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The Essential Guide to IT Transformation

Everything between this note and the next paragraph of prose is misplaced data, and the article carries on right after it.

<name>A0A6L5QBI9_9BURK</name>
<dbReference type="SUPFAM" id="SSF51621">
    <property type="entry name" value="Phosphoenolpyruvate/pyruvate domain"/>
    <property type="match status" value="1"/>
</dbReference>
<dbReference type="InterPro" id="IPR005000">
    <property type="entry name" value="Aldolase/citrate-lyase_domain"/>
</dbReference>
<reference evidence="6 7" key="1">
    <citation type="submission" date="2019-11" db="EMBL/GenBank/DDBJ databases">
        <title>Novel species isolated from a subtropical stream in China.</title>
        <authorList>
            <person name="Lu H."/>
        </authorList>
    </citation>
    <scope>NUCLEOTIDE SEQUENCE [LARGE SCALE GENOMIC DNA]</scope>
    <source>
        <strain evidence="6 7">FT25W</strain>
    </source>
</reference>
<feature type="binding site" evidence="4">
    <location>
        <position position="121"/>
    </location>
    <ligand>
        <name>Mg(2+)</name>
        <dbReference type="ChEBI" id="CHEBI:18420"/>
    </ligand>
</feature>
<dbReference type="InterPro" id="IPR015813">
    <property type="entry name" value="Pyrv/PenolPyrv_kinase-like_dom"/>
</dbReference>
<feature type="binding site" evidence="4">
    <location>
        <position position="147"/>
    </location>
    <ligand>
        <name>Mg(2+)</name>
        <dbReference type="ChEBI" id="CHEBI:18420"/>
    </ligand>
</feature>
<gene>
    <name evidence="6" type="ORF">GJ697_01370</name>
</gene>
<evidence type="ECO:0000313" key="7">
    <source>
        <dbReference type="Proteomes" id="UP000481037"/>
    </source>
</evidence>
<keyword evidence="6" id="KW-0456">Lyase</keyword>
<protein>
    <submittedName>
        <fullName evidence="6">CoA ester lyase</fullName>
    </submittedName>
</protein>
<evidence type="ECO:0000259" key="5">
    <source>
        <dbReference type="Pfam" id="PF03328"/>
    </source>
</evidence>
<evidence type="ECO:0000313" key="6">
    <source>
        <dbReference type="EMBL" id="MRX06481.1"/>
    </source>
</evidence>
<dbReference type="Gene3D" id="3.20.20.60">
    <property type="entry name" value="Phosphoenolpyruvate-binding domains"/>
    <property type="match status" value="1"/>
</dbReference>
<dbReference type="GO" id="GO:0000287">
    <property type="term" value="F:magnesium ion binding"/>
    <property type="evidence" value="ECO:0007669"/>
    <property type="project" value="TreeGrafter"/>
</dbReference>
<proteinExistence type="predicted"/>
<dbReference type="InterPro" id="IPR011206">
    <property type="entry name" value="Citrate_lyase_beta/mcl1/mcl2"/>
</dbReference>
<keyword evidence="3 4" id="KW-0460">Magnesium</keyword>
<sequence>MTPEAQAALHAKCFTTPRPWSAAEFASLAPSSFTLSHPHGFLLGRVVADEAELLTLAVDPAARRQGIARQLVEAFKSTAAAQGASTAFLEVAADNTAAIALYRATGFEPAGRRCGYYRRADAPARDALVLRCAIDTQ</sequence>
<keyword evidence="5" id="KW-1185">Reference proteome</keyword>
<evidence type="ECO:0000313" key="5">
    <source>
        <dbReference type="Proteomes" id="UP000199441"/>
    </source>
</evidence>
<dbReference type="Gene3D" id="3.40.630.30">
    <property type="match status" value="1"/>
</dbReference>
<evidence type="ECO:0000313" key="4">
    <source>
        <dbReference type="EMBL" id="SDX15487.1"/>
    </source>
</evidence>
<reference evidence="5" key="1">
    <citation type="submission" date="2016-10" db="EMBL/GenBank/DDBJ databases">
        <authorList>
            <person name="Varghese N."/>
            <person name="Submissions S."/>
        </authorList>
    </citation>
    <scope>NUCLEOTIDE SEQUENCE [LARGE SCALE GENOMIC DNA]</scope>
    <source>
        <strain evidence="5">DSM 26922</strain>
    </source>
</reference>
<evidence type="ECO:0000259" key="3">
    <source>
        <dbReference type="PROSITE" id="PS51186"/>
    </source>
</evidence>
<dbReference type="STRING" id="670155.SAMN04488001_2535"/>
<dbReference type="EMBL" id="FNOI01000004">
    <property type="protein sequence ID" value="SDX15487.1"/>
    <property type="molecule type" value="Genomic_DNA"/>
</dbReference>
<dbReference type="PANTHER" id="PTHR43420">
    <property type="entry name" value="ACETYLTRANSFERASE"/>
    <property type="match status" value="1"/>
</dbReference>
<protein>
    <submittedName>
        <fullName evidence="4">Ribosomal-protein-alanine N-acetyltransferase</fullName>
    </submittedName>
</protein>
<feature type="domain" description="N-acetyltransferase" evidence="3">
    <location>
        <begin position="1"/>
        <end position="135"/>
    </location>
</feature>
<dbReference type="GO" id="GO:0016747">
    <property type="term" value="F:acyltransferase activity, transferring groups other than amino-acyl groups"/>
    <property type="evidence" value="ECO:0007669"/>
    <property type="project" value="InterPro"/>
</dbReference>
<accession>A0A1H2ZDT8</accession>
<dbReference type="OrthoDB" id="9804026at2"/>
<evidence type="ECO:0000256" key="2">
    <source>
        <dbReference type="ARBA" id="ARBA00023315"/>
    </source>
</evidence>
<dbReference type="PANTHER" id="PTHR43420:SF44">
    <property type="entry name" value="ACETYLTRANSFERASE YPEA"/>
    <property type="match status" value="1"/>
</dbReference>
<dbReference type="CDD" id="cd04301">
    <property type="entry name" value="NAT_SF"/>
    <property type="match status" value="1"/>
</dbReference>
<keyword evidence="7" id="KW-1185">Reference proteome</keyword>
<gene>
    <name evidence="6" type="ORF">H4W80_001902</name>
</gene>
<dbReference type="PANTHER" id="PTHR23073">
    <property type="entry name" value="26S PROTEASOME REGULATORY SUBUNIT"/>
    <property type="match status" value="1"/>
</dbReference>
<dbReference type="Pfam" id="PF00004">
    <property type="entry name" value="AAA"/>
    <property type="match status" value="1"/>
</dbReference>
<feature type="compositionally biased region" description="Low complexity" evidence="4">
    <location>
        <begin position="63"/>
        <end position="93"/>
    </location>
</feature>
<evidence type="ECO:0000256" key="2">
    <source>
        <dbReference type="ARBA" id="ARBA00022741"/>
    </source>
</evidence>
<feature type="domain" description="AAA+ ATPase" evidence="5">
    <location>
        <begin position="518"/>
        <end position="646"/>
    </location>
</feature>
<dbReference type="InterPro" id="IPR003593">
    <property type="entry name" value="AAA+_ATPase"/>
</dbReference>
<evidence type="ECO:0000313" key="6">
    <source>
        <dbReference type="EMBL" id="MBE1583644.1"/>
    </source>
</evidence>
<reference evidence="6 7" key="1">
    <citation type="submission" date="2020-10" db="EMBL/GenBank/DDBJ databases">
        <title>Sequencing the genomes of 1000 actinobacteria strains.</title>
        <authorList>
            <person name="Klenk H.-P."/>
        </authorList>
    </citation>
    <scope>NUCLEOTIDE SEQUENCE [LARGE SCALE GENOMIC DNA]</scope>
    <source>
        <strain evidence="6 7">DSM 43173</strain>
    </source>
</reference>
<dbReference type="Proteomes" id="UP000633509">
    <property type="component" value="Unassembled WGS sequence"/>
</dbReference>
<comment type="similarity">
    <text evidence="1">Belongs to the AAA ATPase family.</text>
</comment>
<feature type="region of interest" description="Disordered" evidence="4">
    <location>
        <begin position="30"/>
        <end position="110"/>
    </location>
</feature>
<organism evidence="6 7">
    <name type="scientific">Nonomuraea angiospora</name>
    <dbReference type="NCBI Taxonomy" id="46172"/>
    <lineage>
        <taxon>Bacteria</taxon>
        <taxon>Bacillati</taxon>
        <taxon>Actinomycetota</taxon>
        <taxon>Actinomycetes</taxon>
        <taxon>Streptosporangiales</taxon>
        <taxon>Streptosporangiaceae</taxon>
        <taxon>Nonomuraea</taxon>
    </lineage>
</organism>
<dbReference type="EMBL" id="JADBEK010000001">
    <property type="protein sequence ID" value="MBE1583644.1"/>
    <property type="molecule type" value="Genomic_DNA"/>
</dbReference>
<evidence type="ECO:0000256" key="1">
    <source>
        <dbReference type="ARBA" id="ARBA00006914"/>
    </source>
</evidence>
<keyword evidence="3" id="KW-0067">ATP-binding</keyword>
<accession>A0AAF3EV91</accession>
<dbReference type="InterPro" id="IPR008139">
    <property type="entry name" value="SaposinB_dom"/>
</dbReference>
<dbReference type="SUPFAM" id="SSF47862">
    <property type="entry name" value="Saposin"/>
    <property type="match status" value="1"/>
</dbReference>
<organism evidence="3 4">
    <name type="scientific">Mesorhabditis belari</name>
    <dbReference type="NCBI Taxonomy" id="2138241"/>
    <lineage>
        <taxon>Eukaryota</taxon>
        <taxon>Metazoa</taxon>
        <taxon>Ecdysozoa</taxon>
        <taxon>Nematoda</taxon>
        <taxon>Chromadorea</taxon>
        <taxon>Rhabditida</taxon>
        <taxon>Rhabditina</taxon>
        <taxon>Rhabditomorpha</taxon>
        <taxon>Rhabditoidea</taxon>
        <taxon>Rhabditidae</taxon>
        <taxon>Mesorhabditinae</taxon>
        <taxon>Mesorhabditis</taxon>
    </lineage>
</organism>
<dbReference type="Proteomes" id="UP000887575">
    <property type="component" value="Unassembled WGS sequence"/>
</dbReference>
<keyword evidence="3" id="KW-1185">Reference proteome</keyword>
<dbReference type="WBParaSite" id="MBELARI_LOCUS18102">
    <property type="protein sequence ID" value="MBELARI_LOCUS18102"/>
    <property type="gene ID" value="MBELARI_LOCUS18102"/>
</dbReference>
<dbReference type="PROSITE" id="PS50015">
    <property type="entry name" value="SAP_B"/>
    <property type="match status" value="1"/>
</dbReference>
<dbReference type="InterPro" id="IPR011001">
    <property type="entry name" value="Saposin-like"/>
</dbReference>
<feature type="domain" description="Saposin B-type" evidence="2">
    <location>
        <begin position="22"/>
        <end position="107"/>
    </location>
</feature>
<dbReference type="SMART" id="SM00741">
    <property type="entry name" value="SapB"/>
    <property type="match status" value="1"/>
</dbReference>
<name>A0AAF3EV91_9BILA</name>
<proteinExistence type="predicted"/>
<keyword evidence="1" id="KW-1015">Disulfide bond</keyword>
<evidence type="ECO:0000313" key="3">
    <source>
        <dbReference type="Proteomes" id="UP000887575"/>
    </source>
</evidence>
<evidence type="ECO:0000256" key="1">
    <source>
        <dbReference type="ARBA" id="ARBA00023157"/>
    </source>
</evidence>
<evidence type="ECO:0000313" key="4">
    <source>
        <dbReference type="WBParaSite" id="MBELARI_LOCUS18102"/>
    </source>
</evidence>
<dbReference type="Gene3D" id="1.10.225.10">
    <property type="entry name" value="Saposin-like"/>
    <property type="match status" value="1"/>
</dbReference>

Fear of recession gripped Wall Street yesterday, causing the Dow to drop 210 points (2.7 per cent) and Nasdaq 82 points (4.8 per cent, which would be the equivalent of 377 Dow industrials points, showing that the high-tech market suffered more than NYSE). As a result, money is flowing from equities to bonds, but the 30-year Treasury bond dropped again to yield only 4.87 per cent interest, the lowest since 1967. Using the Wilshire 5000 index, US investors lost $324 billion yesterday. The power of financial analysts to influence the share price was evident yesterday when Richard Park of Merrill Lynch downgraded Cambridge Technology Partners, Ciber and Keane, resulting in falls of 6 per cent, 20 per cent, and 6 per cent respectively. Considering that their p-e's are 15, 18 and 14 respectively for 1999 earnings, this did seem excessive. Steven Brier of BancBoston had an interesting observation. He thought that such companies offered essential services, and were less influenced by Y2K spending patterns: "You cannot not spend on a Year 2000 project right now and you can't not spend on maintenance of your existing legacy systems, and you can't stop a project that is halfway completed." There were some big losers. The Irish CBT Group that specialises in training was hammered 29 per cent after its CEO and CFO resigned because of anticipated poor Q3 results to be released later this month. Microsoft was down 6 per cent, Cisco down 7 per cent, Dell down 6 per cent, Compaq and Gateway down 5 per cent. The Internet sub-sector had one of its heavier swings with AOL down 10 per cent, Excite down 13 per cent, Yahoo down 13 per cent, and Amazon.com down 8 per cent. Click for more stories

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